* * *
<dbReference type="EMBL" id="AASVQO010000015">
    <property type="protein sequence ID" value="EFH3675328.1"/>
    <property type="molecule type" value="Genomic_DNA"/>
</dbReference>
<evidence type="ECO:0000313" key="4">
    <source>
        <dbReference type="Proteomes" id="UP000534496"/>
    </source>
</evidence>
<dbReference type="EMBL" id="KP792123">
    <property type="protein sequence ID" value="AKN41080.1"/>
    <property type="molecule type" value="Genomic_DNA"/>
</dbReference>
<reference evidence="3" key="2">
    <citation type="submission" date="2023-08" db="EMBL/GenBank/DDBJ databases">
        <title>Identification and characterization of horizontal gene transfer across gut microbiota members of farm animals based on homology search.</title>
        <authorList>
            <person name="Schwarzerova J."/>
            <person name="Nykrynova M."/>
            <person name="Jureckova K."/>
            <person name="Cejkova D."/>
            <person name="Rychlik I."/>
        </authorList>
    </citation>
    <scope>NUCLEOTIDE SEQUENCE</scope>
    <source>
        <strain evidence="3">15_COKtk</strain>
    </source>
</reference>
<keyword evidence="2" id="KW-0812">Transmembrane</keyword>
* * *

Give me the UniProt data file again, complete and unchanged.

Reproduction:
<dbReference type="EMBL" id="AASVQO010000015">
    <property type="protein sequence ID" value="EFH3675328.1"/>
    <property type="molecule type" value="Genomic_DNA"/>
</dbReference>
<evidence type="ECO:0000313" key="4">
    <source>
        <dbReference type="Proteomes" id="UP000534496"/>
    </source>
</evidence>
<dbReference type="EMBL" id="KP792123">
    <property type="protein sequence ID" value="AKN41080.1"/>
    <property type="molecule type" value="Genomic_DNA"/>
</dbReference>
<reference evidence="3" key="2">
    <citation type="submission" date="2023-08" db="EMBL/GenBank/DDBJ databases">
        <title>Identification and characterization of horizontal gene transfer across gut microbiota members of farm animals based on homology search.</title>
        <authorList>
            <person name="Schwarzerova J."/>
            <person name="Nykrynova M."/>
            <person name="Jureckova K."/>
            <person name="Cejkova D."/>
            <person name="Rychlik I."/>
        </authorList>
    </citation>
    <scope>NUCLEOTIDE SEQUENCE</scope>
    <source>
        <strain evidence="3">15_COKtk</strain>
    </source>
</reference>
<keyword evidence="2" id="KW-0812">Transmembrane</keyword>